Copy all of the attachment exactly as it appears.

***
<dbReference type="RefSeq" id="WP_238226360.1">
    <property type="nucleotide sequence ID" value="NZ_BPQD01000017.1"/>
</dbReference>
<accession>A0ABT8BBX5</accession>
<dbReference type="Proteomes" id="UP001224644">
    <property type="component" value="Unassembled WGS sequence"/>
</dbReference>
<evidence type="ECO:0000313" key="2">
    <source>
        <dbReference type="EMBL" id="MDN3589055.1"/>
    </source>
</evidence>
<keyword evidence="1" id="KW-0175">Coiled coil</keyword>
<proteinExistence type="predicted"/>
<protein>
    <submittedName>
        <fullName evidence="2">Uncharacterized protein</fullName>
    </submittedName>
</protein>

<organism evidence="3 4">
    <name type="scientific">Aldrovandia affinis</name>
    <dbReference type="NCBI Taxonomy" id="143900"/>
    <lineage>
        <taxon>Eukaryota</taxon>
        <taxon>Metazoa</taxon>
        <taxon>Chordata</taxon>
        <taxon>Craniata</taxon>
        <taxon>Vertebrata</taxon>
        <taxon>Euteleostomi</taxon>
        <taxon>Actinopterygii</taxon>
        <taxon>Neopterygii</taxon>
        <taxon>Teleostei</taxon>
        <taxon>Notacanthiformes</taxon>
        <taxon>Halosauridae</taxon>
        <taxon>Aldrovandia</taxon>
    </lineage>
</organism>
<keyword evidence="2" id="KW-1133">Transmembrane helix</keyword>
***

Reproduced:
<dbReference type="RefSeq" id="WP_238226360.1">
    <property type="nucleotide sequence ID" value="NZ_BPQD01000017.1"/>
</dbReference>
<accession>A0ABT8BBX5</accession>
<dbReference type="Proteomes" id="UP001224644">
    <property type="component" value="Unassembled WGS sequence"/>
</dbReference>
<evidence type="ECO:0000313" key="2">
    <source>
        <dbReference type="EMBL" id="MDN3589055.1"/>
    </source>
</evidence>
<keyword evidence="1" id="KW-0175">Coiled coil</keyword>
<proteinExistence type="predicted"/>
<protein>
    <submittedName>
        <fullName evidence="2">Uncharacterized protein</fullName>
    </submittedName>
</protein>

<organism evidence="3 4">
    <name type="scientific">Aldrovandia affinis</name>
    <dbReference type="NCBI Taxonomy" id="143900"/>
    <lineage>
        <taxon>Eukaryota</taxon>
        <taxon>Metazoa</taxon>
        <taxon>Chordata</taxon>
        <taxon>Craniata</taxon>
        <taxon>Vertebrata</taxon>
        <taxon>Euteleostomi</taxon>
        <taxon>Actinopterygii</taxon>
        <taxon>Neopterygii</taxon>
        <taxon>Teleostei</taxon>
        <taxon>Notacanthiformes</taxon>
        <taxon>Halosauridae</taxon>
        <taxon>Aldrovandia</taxon>
    </lineage>
</organism>
<keyword evidence="2" id="KW-1133">Transmembrane helix</keyword>